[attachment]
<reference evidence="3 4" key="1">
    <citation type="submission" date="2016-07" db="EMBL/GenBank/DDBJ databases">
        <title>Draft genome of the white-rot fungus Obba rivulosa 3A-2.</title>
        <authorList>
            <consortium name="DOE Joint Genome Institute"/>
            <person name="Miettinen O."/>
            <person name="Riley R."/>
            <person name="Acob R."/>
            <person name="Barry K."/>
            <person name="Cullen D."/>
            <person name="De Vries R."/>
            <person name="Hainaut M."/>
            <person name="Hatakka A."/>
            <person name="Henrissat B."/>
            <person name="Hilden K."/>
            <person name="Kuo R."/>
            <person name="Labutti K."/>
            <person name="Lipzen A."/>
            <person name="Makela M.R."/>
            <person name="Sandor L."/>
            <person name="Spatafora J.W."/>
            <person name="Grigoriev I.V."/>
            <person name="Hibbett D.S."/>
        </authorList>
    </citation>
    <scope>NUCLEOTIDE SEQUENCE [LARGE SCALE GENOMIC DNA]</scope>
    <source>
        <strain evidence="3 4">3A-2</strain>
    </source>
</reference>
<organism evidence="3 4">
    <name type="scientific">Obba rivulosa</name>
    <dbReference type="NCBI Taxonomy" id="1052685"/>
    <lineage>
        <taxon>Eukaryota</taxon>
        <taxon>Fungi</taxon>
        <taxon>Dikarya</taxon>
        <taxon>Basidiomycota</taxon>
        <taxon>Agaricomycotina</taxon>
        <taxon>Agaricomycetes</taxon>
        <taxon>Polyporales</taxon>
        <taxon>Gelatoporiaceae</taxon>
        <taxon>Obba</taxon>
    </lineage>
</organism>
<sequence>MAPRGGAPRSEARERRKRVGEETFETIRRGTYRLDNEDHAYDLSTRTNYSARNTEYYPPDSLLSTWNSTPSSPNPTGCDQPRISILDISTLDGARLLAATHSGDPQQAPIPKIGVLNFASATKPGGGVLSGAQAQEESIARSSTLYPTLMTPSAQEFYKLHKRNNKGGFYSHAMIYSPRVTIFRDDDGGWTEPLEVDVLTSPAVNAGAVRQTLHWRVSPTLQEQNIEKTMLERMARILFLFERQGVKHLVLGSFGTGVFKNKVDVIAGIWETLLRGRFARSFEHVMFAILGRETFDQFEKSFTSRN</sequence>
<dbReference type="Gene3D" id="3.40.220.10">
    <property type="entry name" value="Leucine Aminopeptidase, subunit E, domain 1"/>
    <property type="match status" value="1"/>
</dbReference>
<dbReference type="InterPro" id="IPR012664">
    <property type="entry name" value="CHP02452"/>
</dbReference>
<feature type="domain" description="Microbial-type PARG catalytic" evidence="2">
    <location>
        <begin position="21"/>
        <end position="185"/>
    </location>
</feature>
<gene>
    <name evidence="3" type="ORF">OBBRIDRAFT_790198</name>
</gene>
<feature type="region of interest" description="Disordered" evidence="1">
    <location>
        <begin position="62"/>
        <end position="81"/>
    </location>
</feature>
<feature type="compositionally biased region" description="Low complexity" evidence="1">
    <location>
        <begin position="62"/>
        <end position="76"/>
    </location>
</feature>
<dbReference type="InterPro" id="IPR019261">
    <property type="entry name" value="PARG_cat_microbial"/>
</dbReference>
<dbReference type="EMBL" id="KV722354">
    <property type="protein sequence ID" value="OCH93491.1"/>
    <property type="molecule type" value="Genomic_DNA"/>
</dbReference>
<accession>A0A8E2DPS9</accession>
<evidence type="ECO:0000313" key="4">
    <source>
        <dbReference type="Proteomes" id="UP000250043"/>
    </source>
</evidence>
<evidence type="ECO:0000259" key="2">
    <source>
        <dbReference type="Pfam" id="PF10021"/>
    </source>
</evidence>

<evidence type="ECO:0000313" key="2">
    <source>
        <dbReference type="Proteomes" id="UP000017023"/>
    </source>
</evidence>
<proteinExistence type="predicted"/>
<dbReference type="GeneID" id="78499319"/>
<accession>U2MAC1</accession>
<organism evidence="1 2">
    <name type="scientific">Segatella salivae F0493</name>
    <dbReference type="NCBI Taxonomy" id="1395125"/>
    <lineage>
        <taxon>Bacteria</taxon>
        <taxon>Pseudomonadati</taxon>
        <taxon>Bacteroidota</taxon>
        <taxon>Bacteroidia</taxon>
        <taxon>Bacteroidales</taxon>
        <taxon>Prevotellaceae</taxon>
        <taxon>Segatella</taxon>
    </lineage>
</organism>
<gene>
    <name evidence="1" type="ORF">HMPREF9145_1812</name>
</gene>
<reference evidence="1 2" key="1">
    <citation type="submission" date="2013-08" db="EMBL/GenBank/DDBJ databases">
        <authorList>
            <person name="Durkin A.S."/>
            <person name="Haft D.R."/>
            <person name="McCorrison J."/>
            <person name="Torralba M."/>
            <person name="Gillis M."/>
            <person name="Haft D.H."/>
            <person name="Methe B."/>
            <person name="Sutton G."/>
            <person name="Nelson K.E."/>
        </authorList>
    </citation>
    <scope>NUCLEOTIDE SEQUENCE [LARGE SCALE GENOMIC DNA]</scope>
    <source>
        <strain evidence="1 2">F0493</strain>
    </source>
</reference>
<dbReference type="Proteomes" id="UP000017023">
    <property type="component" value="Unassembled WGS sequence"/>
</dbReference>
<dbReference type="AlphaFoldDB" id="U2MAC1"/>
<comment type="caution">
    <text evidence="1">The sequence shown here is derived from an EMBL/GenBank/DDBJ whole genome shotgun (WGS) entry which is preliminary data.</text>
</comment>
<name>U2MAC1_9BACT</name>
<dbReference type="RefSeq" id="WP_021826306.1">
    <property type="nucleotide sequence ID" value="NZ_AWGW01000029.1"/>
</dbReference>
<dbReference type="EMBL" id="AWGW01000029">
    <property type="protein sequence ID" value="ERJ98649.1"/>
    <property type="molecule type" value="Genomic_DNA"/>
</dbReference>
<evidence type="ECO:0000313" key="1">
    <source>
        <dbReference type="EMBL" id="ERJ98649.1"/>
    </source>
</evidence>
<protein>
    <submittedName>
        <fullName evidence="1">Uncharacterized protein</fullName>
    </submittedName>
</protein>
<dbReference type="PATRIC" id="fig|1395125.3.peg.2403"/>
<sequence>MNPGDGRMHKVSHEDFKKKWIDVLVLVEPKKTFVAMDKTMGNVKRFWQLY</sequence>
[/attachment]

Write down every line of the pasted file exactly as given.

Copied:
<reference evidence="3 4" key="1">
    <citation type="submission" date="2016-07" db="EMBL/GenBank/DDBJ databases">
        <title>Draft genome of the white-rot fungus Obba rivulosa 3A-2.</title>
        <authorList>
            <consortium name="DOE Joint Genome Institute"/>
            <person name="Miettinen O."/>
            <person name="Riley R."/>
            <person name="Acob R."/>
            <person name="Barry K."/>
            <person name="Cullen D."/>
            <person name="De Vries R."/>
            <person name="Hainaut M."/>
            <person name="Hatakka A."/>
            <person name="Henrissat B."/>
            <person name="Hilden K."/>
            <person name="Kuo R."/>
            <person name="Labutti K."/>
            <person name="Lipzen A."/>
            <person name="Makela M.R."/>
            <person name="Sandor L."/>
            <person name="Spatafora J.W."/>
            <person name="Grigoriev I.V."/>
            <person name="Hibbett D.S."/>
        </authorList>
    </citation>
    <scope>NUCLEOTIDE SEQUENCE [LARGE SCALE GENOMIC DNA]</scope>
    <source>
        <strain evidence="3 4">3A-2</strain>
    </source>
</reference>
<organism evidence="3 4">
    <name type="scientific">Obba rivulosa</name>
    <dbReference type="NCBI Taxonomy" id="1052685"/>
    <lineage>
        <taxon>Eukaryota</taxon>
        <taxon>Fungi</taxon>
        <taxon>Dikarya</taxon>
        <taxon>Basidiomycota</taxon>
        <taxon>Agaricomycotina</taxon>
        <taxon>Agaricomycetes</taxon>
        <taxon>Polyporales</taxon>
        <taxon>Gelatoporiaceae</taxon>
        <taxon>Obba</taxon>
    </lineage>
</organism>
<sequence>MAPRGGAPRSEARERRKRVGEETFETIRRGTYRLDNEDHAYDLSTRTNYSARNTEYYPPDSLLSTWNSTPSSPNPTGCDQPRISILDISTLDGARLLAATHSGDPQQAPIPKIGVLNFASATKPGGGVLSGAQAQEESIARSSTLYPTLMTPSAQEFYKLHKRNNKGGFYSHAMIYSPRVTIFRDDDGGWTEPLEVDVLTSPAVNAGAVRQTLHWRVSPTLQEQNIEKTMLERMARILFLFERQGVKHLVLGSFGTGVFKNKVDVIAGIWETLLRGRFARSFEHVMFAILGRETFDQFEKSFTSRN</sequence>
<dbReference type="Gene3D" id="3.40.220.10">
    <property type="entry name" value="Leucine Aminopeptidase, subunit E, domain 1"/>
    <property type="match status" value="1"/>
</dbReference>
<dbReference type="InterPro" id="IPR012664">
    <property type="entry name" value="CHP02452"/>
</dbReference>
<feature type="domain" description="Microbial-type PARG catalytic" evidence="2">
    <location>
        <begin position="21"/>
        <end position="185"/>
    </location>
</feature>
<gene>
    <name evidence="3" type="ORF">OBBRIDRAFT_790198</name>
</gene>
<feature type="region of interest" description="Disordered" evidence="1">
    <location>
        <begin position="62"/>
        <end position="81"/>
    </location>
</feature>
<feature type="compositionally biased region" description="Low complexity" evidence="1">
    <location>
        <begin position="62"/>
        <end position="76"/>
    </location>
</feature>
<dbReference type="InterPro" id="IPR019261">
    <property type="entry name" value="PARG_cat_microbial"/>
</dbReference>
<dbReference type="EMBL" id="KV722354">
    <property type="protein sequence ID" value="OCH93491.1"/>
    <property type="molecule type" value="Genomic_DNA"/>
</dbReference>
<accession>A0A8E2DPS9</accession>
<evidence type="ECO:0000313" key="4">
    <source>
        <dbReference type="Proteomes" id="UP000250043"/>
    </source>
</evidence>
<evidence type="ECO:0000259" key="2">
    <source>
        <dbReference type="Pfam" id="PF10021"/>
    </source>
</evidence>

<evidence type="ECO:0000313" key="2">
    <source>
        <dbReference type="Proteomes" id="UP000017023"/>
    </source>
</evidence>
<proteinExistence type="predicted"/>
<dbReference type="GeneID" id="78499319"/>
<accession>U2MAC1</accession>
<organism evidence="1 2">
    <name type="scientific">Segatella salivae F0493</name>
    <dbReference type="NCBI Taxonomy" id="1395125"/>
    <lineage>
        <taxon>Bacteria</taxon>
        <taxon>Pseudomonadati</taxon>
        <taxon>Bacteroidota</taxon>
        <taxon>Bacteroidia</taxon>
        <taxon>Bacteroidales</taxon>
        <taxon>Prevotellaceae</taxon>
        <taxon>Segatella</taxon>
    </lineage>
</organism>
<gene>
    <name evidence="1" type="ORF">HMPREF9145_1812</name>
</gene>
<reference evidence="1 2" key="1">
    <citation type="submission" date="2013-08" db="EMBL/GenBank/DDBJ databases">
        <authorList>
            <person name="Durkin A.S."/>
            <person name="Haft D.R."/>
            <person name="McCorrison J."/>
            <person name="Torralba M."/>
            <person name="Gillis M."/>
            <person name="Haft D.H."/>
            <person name="Methe B."/>
            <person name="Sutton G."/>
            <person name="Nelson K.E."/>
        </authorList>
    </citation>
    <scope>NUCLEOTIDE SEQUENCE [LARGE SCALE GENOMIC DNA]</scope>
    <source>
        <strain evidence="1 2">F0493</strain>
    </source>
</reference>
<dbReference type="Proteomes" id="UP000017023">
    <property type="component" value="Unassembled WGS sequence"/>
</dbReference>
<dbReference type="AlphaFoldDB" id="U2MAC1"/>
<comment type="caution">
    <text evidence="1">The sequence shown here is derived from an EMBL/GenBank/DDBJ whole genome shotgun (WGS) entry which is preliminary data.</text>
</comment>
<name>U2MAC1_9BACT</name>
<dbReference type="RefSeq" id="WP_021826306.1">
    <property type="nucleotide sequence ID" value="NZ_AWGW01000029.1"/>
</dbReference>
<dbReference type="EMBL" id="AWGW01000029">
    <property type="protein sequence ID" value="ERJ98649.1"/>
    <property type="molecule type" value="Genomic_DNA"/>
</dbReference>
<evidence type="ECO:0000313" key="1">
    <source>
        <dbReference type="EMBL" id="ERJ98649.1"/>
    </source>
</evidence>
<protein>
    <submittedName>
        <fullName evidence="1">Uncharacterized protein</fullName>
    </submittedName>
</protein>
<dbReference type="PATRIC" id="fig|1395125.3.peg.2403"/>
<sequence>MNPGDGRMHKVSHEDFKKKWIDVLVLVEPKKTFVAMDKTMGNVKRFWQLY</sequence>